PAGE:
Basic cards could only be used at large authorized stores like Coles, Target, and WoolWorths. Unfortunately these shops don't exist on remote communities. The locally owned small shops were not equipped to accept basic card payments, and later various excuses were used to deny them access entirely. 

This meant people often had to travel hundreds of kilometers into the big towns to use the other half of their welfare payments. This slowly encouraged people to move from their alcohol-free remote communities and permanently into the town-fringe drinking camps. This increased alcohol abuse, violence, crime, and incarceration rates.

Meanwhile, the locally owned small shops were isolated from half the communities welfare income. This, combined with the economically encouraged migration away from the remote communities hit them hard. Most of them have been slowly going broke ever since.

When it became embarrassing how useless the basics card was on remote communities, instead of giving local businesses access to basic cards, a new government owned and funded company Outback Stores <http://outbackstores.com.au/> was created to set up new shops on remote communities. These shops provided more competition for the small local shops on communities too small to justify another shop in the first place. With their exclusive basics-card access they could also charge significantly higher prices.

So income management became an economic weapon to kill off small businesses and force people off remote communities into big Towns. I'm not entirely sure that this was an accident. "Joining the mainstream" is something many people think is the solution, and having Aboriginals move into towns and closing remote communities is part of the plan <http://rightnow.org.au/topics/education/explainer-what-happens-when-a-remote-aboriginal-community-in-western-australia-is-closed/>. The problem is all the evidence says that Aboriginals are better off in remote communities than in big Towns.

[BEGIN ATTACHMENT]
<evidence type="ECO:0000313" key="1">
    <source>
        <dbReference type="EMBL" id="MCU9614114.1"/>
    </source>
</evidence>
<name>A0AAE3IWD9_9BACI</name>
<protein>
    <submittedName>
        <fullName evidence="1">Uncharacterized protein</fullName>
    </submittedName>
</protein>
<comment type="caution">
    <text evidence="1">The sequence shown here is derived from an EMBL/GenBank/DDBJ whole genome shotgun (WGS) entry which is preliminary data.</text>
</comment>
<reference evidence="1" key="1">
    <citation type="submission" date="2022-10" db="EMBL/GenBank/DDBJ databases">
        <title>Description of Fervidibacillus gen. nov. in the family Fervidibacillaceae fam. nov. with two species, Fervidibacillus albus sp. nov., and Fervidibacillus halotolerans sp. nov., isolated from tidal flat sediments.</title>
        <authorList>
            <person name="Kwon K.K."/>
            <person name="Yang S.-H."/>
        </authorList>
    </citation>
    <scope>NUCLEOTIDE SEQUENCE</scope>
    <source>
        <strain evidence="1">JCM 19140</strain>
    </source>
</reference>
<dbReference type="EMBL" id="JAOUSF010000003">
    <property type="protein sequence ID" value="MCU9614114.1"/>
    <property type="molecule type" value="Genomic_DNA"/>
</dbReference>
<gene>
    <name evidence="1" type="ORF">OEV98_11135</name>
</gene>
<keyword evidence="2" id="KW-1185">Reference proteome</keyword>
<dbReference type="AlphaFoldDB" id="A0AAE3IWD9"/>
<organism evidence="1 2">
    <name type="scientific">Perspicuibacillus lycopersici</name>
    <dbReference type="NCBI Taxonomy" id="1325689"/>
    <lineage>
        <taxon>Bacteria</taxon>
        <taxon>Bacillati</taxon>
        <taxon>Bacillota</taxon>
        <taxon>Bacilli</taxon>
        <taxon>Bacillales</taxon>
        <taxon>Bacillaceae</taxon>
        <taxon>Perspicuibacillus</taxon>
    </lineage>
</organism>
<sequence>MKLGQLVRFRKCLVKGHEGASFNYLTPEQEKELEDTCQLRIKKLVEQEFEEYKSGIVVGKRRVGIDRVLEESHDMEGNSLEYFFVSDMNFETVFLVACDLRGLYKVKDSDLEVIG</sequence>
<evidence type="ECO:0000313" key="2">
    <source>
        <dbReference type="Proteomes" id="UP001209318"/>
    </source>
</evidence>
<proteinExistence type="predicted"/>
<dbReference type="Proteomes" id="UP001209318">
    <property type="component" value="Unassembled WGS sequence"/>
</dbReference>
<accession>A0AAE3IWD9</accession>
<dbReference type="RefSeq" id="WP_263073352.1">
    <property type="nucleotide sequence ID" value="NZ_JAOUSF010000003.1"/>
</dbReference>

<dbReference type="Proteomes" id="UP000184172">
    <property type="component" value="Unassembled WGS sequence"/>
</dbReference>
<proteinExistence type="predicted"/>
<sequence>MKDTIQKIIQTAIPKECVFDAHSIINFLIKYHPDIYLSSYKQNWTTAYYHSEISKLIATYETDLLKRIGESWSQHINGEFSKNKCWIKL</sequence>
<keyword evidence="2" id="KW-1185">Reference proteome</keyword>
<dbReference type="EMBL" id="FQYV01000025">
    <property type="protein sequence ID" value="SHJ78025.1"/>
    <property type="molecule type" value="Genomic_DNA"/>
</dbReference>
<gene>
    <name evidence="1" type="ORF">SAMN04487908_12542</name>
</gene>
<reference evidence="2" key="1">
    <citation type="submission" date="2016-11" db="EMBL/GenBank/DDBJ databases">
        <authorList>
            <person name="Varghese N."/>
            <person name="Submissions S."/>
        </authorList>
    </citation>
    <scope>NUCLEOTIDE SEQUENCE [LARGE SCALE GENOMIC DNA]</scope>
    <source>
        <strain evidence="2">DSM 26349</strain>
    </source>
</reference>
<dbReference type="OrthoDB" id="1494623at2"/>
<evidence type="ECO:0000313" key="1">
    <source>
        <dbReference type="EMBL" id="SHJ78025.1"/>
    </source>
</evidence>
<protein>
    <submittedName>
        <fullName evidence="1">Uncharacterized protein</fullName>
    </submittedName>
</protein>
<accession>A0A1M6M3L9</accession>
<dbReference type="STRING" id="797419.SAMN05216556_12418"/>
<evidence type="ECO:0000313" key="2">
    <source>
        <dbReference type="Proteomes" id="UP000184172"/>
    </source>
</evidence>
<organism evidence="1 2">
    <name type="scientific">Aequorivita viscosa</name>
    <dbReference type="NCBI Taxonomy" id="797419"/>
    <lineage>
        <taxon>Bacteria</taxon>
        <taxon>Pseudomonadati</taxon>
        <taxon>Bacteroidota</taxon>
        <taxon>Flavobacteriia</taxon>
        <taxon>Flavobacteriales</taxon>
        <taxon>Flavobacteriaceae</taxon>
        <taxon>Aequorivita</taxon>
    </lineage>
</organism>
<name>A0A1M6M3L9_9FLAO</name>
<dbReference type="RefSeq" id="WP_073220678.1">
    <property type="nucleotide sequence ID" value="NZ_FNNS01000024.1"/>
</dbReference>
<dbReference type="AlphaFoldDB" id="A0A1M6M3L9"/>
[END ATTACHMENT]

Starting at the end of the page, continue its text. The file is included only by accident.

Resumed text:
So if Income Management is such a failure, what are they doing about it? Well, remember that pesky racial discrimination and international conventions thing? They are trying to fix that... by rolling out Income Management for everyone on welfare! (The Racial Descrimination Act was reinstated in 2010). It turns out that nearly everyone on welfare in the NT is Aboriginal anyway, so you don't need to explicit racism to apply it almost exclusively to Aboriginals.


The Intervention

After little Johny's huge success of getting re-elected in 2001 using the distraction of the Children Overboard Affair <https://en.wikipedia.org/wiki/Children_Overboard_affair>, he thought he'd try something similar for the 2007 election with The Intervention <https://en.wikipedia.org/wiki/Northern_Territory_National_Emergency_Response>. It failed as a re-election stunt, since most Australians didn't really care about Aboriginals much, but it went ahead anyway. Despite all evidence suggesting that it's making things worse, it's still happening.

The original "Little Children are Sacred" report <http://web.archive.org/web/20070703014641/http://www.nt.gov.au/dcm/inquirysaac/pdf/bipacsa_final_report.pdf> that spawned The Intervention was the result of a "Board of Inquiry into the Protection of Aboriginal Children from Sexual Abuse". Unfortunately, although the report identified that better health, education, and family support were what Aboriginal children really needed, it had some headings with "sexual abuse", "alcohol" "substance abuse" and "pornography" in them. It had 97 recommendations related to improving Aboriginal welfare in general, and all but 2 of them were ignored and many entirely different things implemented instead.

Income management

http://www.aph.gov.au/About_Parliament/Parliamentary_Departments/Parliamentary_Library/pubs/BN/2011-2012/IncomeManagementRDA

One things implemented that was not recommended was Income Management. Half of every Aboriginal's welfare income would be quarantined into a special basics card that could only be used at certain shops to buy "priority items" like food and blankets. This would stop Aboriginals spending all their money on alcohol, drugs, and porn. They would spend money on essentials and learn how to manage their finances better. Families would become healthy and plan their long term future, children would go to school, crime would stop. The Aboriginal Problem would be fixed!

Except that there were a few problems.